The "sleeve muscle" is more powerful, lighter and more compact than other prosthetic actuators.
Just wait until Paralympian Oscar Pistorius gets his hands on this: A team of mechanical engineers has created an prosthetic leg that is powered by a special type of liquid fuel called a monopropellant -- the same kind of fuel that gives rockets their thrust. The new device could usher in the next generation of prosthetics -- powerful and lightweight artificial limbs that will look and function more like the real thing.
Somewhat surprisingly, the human ankle supplies more energy to the process of walking than both the hip and the knee. Yet most standard below-knee artificial limbs do not produce sufficient power to support an amputee's walk. And indeed, today's devices only dissipate energy, or store and reuse energy in walking. This means that amputees have to put greater stress on their joints and expend more energy when they try to walk or run.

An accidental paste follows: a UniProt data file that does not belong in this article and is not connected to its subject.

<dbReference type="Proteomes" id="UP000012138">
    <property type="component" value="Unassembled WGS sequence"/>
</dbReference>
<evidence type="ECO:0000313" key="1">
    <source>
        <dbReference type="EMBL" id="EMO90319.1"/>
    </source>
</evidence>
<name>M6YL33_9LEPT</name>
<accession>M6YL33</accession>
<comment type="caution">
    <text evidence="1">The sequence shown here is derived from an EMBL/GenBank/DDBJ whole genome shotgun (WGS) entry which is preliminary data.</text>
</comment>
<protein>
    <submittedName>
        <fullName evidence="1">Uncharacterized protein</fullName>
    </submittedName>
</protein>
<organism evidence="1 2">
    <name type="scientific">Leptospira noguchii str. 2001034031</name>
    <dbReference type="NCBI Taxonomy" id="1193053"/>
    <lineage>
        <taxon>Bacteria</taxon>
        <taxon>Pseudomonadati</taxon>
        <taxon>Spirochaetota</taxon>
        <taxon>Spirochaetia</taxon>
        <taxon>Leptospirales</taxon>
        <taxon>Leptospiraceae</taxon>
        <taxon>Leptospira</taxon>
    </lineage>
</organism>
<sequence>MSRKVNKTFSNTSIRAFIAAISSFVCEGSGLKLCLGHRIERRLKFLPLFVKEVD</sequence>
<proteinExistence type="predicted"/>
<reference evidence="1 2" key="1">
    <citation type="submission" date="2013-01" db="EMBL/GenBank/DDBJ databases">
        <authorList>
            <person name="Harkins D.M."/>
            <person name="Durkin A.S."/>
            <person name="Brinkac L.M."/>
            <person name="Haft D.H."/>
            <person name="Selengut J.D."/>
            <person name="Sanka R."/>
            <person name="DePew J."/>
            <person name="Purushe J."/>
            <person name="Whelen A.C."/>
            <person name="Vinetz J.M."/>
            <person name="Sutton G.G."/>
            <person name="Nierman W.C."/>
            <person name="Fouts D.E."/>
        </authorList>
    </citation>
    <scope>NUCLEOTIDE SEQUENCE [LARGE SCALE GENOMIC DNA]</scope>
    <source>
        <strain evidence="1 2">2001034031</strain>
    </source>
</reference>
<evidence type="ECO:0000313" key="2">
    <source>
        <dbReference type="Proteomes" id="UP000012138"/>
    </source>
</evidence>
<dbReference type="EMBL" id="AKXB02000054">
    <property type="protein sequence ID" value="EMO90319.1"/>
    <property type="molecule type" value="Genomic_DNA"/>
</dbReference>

Looking to change this, UoA's Xiangrong Shen, along with researchers from the Georgia Institute of Technology, has developed a prosthetic limb that uses monopropellant -- an energy-storing medium that decomposes upon contact with certain catalysts (monopropellants don't need to be mixed with other gases to be used as fuel). The resulting energy allows for the powering of a lightweight artificial leg that can be used on a regular basis.